With four hunters in our family, we have talked about guns in our home for years. Due to national news reports and curious children, we have talked about shootings in our home for at least two years. The increased news regarding police-officers and deaths began the conversation. School shootings have continued the conversation. It is a conversation no one wants to have.

I remember where I was when the Paducah, KY school shooting was on the news December 1, 1997. It seemed unreal.

I remember where I was when the Columbine school shooting was announced April 20, 1999. It was horrifying.

Last week, I was home with two sick kids when the Marjory Stoneman Douglas High School shooting in Parkland, Florida was announced. It was no longer unreal or horrifying. It was too normal for me and my kids.

People said nothing would change. If nothing changed after Sandy Hook, then we were doomed to simply be a nation riddled with school shootings. But something has changed.

This most recent school shooting followed by countless copy-cat threats, one in my own county, has awoken us to the reality that this is not a problem for some, but a problem for me, for all of us.

20 years of increased school shootings and threats of shootings have pushed us to action. We are no longer reeling from the shock, we are moving into action.

For some that will mean speaking out and marching like kids in Florida.

For most of us, that will mean we choose to engage this hard conversation with our kids because we must.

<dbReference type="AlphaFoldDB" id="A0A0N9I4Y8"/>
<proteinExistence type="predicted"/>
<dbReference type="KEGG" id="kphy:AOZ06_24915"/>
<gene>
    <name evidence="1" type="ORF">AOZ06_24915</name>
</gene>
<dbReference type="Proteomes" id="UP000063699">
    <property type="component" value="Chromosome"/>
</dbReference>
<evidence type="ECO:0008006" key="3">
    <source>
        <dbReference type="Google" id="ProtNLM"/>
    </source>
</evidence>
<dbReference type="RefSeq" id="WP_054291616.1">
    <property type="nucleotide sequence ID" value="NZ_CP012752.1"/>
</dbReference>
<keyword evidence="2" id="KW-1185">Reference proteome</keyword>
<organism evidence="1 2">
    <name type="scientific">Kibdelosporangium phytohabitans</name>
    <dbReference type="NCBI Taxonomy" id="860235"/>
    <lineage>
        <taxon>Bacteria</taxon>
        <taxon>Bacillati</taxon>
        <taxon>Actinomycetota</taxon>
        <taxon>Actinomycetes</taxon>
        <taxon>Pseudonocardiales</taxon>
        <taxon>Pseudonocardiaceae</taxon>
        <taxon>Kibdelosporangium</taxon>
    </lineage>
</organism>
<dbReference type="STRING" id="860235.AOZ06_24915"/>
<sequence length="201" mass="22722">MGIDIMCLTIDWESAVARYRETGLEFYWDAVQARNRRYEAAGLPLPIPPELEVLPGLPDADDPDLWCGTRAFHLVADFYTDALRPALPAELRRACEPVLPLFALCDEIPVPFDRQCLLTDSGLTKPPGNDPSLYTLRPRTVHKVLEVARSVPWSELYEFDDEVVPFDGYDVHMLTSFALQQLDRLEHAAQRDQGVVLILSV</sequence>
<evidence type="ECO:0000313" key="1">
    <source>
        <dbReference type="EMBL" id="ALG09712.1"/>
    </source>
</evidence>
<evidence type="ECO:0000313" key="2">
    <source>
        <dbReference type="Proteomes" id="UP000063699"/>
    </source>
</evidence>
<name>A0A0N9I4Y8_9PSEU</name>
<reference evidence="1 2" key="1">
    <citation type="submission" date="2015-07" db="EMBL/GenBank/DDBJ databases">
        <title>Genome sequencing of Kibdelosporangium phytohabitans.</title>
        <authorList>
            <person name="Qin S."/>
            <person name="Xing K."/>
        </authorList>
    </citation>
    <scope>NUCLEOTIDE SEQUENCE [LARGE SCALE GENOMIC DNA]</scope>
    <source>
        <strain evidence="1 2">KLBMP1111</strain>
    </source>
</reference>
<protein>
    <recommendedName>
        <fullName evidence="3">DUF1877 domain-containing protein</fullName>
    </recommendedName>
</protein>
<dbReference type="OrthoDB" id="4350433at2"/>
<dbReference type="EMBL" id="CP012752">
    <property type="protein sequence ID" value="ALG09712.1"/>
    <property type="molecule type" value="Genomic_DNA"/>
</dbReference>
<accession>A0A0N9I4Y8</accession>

How do we have this hard conversation with our kids?

Five practices from A Life Shared: Meaningful Conversations with Our Kids can guide you through this hard conversation.

Embrace the awkward. Kids are dying in schools. My school district handled a threat last weekend. No one wants to talk about this, but we really don’t have that luxury anymore. Talk about it as adults. There is a huge role in this conversation for Adult Conversation Only (ACO). Talk about it as a family, family conversation only (FCO). Talk about it more pointedly with your older kids, one-on-one conversation.

Be honest. Yes, our kids could live through a school shooting. They know that. It’s time for us to empower innocence in our kids without being naïve as parents. Share your feelings with one another as adults. Let your kids share their feelings with you.

Keep it simple. Only answer the questions your kids ask or address one point if you began the conversation. Do not turn the conversation into a monologue where you sound like Charlie Brown’s school teacher “waa waa waaa” because your kids will check-out. Sometimes naming something and letting your kids know you are there for them is enough to begin the conversation. This is not a one-and-done kind of conversation.